Friday, December 25, 2009

to meat -- or not to meat

That is the question.

In some homes at Christmas -- but not ours.

Hamlet need not mount the ramparts of Elsinore to ponder the merits of Christmas main courses. We will be having meat.

When I cook Thanksgiving or Christmas dinners, there will be no fowl play. No turkey. No goose. No duck. Not even the lowly pollo.

At my house, it will be red and artery-clogging. Either lamb, in its leg or rack incarnation, or prime rib. My post-modern streak extends even to dining.

When I decided to fly to Oregon for Christmas, I had no idea what would await me for dinner. All I knew is that we would be having dinner at my brother's house. His wife is a very good cook -- as is my brother -- and my 17-year old niece. My niece makes the best hollandaise sauce I have tasted.

On Christmas morning I awoke to find everyone as busy as taxi cab drivers in Mexico City. That was when I saw the guest of honor sitting on the kitchen island: a splendid prime rib roast awaiting its makeup for the oven.

A bit of pan searing on both ends. A generous piercing of garlic. A layer of rock salt (nearly as thick as the alluvial flow inside my old laptop). And rosemary. Lots of fresh rosemary.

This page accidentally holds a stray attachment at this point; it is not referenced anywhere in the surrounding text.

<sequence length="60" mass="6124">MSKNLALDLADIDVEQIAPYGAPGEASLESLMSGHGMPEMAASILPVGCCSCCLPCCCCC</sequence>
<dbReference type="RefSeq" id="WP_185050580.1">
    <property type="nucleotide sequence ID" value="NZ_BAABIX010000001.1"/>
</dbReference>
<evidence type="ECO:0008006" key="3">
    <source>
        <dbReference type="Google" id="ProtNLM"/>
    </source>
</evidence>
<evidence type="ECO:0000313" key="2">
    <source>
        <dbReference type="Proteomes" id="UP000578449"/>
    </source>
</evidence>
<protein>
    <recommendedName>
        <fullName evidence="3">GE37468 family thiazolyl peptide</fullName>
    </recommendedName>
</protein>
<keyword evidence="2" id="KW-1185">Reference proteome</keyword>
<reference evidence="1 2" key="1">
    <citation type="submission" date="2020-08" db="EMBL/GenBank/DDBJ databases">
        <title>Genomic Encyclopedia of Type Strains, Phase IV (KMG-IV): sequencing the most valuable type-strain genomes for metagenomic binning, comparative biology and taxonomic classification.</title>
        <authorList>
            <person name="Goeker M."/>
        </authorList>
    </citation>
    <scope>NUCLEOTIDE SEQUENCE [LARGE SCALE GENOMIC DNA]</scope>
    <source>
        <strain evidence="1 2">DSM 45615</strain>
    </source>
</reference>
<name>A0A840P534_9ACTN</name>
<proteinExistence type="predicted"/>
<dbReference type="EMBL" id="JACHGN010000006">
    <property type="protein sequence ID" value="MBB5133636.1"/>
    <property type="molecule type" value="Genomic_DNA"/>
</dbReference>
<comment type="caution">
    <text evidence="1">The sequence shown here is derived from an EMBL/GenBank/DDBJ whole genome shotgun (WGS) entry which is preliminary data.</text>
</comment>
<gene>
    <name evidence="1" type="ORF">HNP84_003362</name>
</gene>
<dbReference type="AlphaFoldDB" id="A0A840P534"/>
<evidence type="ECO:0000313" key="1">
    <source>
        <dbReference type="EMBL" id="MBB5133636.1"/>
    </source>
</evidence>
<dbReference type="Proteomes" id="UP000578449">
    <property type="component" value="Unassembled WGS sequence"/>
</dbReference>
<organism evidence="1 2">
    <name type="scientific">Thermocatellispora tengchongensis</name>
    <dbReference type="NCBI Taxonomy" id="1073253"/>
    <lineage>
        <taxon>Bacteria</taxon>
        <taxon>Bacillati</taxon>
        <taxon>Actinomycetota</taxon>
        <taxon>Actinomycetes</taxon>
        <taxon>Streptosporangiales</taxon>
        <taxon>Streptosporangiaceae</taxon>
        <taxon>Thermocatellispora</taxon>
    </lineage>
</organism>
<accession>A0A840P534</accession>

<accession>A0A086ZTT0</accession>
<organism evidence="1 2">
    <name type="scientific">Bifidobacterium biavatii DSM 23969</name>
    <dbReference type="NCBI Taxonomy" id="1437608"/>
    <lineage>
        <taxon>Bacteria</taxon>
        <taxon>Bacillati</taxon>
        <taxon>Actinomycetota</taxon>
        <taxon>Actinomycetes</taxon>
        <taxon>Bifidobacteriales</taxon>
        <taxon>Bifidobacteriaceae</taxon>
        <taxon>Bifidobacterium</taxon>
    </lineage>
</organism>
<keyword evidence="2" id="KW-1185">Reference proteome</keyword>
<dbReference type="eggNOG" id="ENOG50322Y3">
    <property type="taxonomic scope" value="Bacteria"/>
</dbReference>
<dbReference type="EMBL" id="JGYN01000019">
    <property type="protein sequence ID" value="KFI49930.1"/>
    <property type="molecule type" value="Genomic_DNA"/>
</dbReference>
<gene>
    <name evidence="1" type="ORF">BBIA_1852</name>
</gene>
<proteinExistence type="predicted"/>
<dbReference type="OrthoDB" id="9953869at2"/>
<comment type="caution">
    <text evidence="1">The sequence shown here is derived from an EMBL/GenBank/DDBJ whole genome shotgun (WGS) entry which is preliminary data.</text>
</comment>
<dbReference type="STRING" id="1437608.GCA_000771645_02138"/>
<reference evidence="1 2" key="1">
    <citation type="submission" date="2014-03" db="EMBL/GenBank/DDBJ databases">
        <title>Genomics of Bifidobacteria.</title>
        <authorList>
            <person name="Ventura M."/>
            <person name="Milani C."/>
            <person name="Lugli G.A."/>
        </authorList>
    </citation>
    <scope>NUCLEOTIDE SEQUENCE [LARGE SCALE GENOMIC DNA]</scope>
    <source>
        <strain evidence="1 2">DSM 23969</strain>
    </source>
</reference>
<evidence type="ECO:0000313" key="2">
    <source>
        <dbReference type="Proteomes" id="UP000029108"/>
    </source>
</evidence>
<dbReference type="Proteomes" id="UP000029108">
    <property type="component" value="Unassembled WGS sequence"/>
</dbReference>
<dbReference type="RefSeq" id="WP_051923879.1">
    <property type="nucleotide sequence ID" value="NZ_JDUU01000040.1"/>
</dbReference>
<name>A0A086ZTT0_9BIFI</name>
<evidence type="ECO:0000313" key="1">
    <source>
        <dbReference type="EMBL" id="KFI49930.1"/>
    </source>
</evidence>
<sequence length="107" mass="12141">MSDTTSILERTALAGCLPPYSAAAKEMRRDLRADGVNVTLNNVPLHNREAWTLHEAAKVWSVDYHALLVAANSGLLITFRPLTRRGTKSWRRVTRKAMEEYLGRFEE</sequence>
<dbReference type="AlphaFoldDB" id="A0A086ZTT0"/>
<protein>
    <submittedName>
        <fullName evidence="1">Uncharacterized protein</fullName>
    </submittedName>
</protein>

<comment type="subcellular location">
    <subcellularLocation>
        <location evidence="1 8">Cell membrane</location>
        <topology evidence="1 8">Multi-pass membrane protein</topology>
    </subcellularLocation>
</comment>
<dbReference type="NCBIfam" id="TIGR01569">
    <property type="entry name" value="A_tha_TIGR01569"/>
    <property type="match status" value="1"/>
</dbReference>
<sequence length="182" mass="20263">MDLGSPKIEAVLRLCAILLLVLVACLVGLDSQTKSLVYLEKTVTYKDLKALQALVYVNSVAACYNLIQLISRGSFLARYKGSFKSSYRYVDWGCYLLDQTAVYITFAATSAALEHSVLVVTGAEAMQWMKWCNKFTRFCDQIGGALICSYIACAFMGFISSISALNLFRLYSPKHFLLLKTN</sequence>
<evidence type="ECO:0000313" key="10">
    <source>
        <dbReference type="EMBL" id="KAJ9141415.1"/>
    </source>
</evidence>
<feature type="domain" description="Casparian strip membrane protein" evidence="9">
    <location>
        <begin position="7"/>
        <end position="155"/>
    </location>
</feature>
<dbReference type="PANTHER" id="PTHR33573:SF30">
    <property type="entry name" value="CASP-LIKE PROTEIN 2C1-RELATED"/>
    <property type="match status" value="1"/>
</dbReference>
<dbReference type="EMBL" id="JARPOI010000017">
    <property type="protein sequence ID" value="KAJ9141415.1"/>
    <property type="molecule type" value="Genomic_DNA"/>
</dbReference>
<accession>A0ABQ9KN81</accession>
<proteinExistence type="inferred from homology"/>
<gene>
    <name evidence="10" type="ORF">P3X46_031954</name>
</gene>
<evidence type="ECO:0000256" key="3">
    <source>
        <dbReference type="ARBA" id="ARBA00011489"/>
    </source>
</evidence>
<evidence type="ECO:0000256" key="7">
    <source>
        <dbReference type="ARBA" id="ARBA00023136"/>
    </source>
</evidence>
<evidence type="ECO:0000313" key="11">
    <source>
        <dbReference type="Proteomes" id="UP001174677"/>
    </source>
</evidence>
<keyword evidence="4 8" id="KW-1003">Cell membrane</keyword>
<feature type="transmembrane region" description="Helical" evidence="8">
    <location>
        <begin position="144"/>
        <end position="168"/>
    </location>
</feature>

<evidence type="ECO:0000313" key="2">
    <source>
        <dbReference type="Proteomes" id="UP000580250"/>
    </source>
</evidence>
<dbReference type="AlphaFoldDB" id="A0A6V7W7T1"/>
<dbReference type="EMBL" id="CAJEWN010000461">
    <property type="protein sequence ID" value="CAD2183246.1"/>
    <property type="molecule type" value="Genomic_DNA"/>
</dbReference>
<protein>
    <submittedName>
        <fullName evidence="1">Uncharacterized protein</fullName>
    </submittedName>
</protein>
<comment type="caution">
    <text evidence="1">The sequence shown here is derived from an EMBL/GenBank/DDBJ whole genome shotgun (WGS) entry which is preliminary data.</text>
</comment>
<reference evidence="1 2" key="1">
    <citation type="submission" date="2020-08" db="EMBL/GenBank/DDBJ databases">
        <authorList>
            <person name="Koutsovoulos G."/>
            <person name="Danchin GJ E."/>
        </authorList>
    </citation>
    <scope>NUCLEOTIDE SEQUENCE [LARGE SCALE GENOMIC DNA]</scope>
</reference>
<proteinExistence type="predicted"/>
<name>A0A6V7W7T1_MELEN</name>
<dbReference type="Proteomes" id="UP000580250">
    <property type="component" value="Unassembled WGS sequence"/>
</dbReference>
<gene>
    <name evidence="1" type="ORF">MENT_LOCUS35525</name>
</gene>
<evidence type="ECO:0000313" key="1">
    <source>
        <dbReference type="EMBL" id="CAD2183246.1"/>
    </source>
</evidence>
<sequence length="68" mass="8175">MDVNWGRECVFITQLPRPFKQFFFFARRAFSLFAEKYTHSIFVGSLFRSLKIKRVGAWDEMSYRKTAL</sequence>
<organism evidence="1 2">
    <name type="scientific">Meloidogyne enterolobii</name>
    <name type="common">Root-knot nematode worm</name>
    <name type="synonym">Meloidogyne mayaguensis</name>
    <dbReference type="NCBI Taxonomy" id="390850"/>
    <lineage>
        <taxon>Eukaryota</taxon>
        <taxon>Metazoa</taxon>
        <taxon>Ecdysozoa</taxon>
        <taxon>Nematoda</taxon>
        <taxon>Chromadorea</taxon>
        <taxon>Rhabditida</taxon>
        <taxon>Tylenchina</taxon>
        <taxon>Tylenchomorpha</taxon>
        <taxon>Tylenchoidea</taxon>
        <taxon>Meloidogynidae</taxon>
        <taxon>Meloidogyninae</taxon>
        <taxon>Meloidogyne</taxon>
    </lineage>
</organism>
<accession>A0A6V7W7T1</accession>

And it was ready for its closeup.

We did not eat until late that evening. But the roast, green beans, cheesy potatoes, and what has become a family traditional cabernet au jus, topped off a great evening.

The food was only a tool, however. There is nothing original in acknowledging that Christmas dinners are about family relationships. And I would not trade my family for another.

We have as many issues as any family. But the greatest gift I received from my parents is learning not to take myself seriously -- and not to take life's circumstances seriously. A friend recently told me that watching our family is like watching a sitcom. I took it as a compliment.

I started to say I feel as if I enter a safe fortress. But we are not a wall people.

More accurately, I feel as if we are nomads crossing the steppes of Europe. Riding free, but together. Laughing at what life serves up to us.

What could better symbolize the joy of Christmas?

I trust that each of you had a Christmas every bit as merry.


Anonymous said...

Did you happen to note how much like a compact turkey your roast looks from your angle of shot?

With a little imagination one can see the thigh, leg, and wing.

A N Moose

Steve Cotton said...

ANM -- I didn't, but you are correct. That would mean a fowl managed to slip onto the Christmas table.